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Community Water and Sanitation in the Pacific: Fostering Sustainable WASH Marketplaces

Community Water and Sanitation in the Pacific: Fostering Sustainable WASH Marketplaces
Community Water and Sanitation in the Pacific: Fostering Sustainable WASH Marketplaces Australian Aid

Increasingly, market approaches are employed to generate demand for water and sanitation (WASH) services among impoverished communities. These market approaches have been met with variable success; with no systematic learning yet on what drives successful WASH marketing, there is no reliable guidance for policy and social organisations.

Project Category: Applied Research

Key Areas of Work: Water, sanitation and hygiene (WASH)

Project Date: Jun 08, 2014

The possibility of WASH marketing systems as an approach to achieve WASH outcomes for Melanesian communities of the Pacific, in particular informal urban or peri-urban communities, is unknown.

The possibility of WASH marketplaces that do not compromise the Human Right to self-determination, and are accessible by all in the community, is also unknown.

Acquiring this knowledge requires a multidisciplinary study of existing and emerging marketing systems in impoverished communities and their enabling environment. This needs to be underpinned by theories of marketplace dynamics and executed through participatory action research methods. This research will generate vital knowledge for Pacific WASH practitioners wanting to foster marketplace social action in communities.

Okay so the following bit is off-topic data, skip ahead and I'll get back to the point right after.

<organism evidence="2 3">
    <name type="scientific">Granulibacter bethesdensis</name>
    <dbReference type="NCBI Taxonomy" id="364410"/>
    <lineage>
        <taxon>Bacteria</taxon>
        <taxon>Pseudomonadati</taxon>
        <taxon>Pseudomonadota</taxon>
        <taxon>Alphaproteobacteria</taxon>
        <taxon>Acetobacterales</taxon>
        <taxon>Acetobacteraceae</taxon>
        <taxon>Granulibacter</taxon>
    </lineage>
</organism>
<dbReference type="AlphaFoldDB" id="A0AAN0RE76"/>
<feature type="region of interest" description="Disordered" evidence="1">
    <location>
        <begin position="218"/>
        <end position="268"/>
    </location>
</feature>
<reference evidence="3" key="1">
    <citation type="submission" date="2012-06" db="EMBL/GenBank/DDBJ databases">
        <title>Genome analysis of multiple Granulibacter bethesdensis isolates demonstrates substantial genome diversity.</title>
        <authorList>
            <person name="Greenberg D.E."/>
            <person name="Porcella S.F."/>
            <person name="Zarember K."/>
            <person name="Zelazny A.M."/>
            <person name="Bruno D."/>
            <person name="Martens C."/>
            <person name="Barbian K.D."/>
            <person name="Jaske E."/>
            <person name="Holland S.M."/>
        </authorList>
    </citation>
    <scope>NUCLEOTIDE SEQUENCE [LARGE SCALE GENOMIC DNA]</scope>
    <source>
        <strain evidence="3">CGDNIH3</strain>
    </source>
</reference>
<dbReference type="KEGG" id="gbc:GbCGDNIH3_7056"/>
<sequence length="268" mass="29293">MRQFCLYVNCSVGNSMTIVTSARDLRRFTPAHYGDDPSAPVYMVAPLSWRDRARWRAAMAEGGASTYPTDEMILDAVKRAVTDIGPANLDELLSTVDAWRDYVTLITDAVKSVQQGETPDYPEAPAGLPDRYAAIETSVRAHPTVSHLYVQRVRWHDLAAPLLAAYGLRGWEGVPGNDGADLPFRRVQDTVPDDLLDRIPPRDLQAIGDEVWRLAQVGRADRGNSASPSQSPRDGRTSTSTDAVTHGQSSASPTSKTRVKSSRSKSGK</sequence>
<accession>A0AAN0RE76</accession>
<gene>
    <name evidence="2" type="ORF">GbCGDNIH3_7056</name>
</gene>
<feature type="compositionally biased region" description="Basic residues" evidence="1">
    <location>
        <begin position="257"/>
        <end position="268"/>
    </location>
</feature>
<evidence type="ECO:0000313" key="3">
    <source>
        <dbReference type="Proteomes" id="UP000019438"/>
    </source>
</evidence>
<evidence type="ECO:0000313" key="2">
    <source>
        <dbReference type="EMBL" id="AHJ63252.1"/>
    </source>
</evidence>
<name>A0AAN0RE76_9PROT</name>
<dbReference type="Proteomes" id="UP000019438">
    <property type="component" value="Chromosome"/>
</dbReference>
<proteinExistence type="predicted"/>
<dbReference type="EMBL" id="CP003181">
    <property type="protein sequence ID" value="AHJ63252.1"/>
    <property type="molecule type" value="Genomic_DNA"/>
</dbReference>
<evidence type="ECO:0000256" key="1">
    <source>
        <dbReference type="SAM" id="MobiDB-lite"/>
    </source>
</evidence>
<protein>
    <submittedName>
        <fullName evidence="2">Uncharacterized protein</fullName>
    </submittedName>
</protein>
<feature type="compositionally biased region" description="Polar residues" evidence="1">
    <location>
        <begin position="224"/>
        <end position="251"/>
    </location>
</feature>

Key research questions

Through action research with informal communities in Fiji, Solomon Islands, Vanuatu and Papua New Guinea, we plan to answer the following questions:

  • What are the main features and characteristics of established and emergent water and sanitation marketing systems in impoverished urban communities in the Pacific region?
  • What potential sustainable solutions exist within these markets? How can this potential be tapped and nurtured?
  • What role does the community and the local ecosystem play in contributing to the success of WASH initiatives?
  • How can WASH sector stakeholders develop and leverage established and emergent water and sanitation markets and experiences?
  • What can WASH sector stakeholders do differently in the Pacific region to deliver sustainable water and sanitation markets?

Expected outputs

WASH in the Pacific 1This project will deliver a number of outputs targeted to CSOs, communities, national and provincial governments, water and sanitation private sector actors, and other development partners (such as donors). These are designed to share the best approaches to fostering demand-led marketing strategies for achieving WASH outcomes for Melanesian communities of the Pacific. Outputs will include:

  • 'Guidebook for fostering WASH marketplaces in Melanesian Pacific communities’, describing approaches for working with communities and enabling actors, to ensure community WASH marketplaces are responsive to local demand, are sustainable, and provide the desired results for communities and enabling actors.
  • Community and household level analysis of WASH situations and priorities in informal urban/peri-urban communities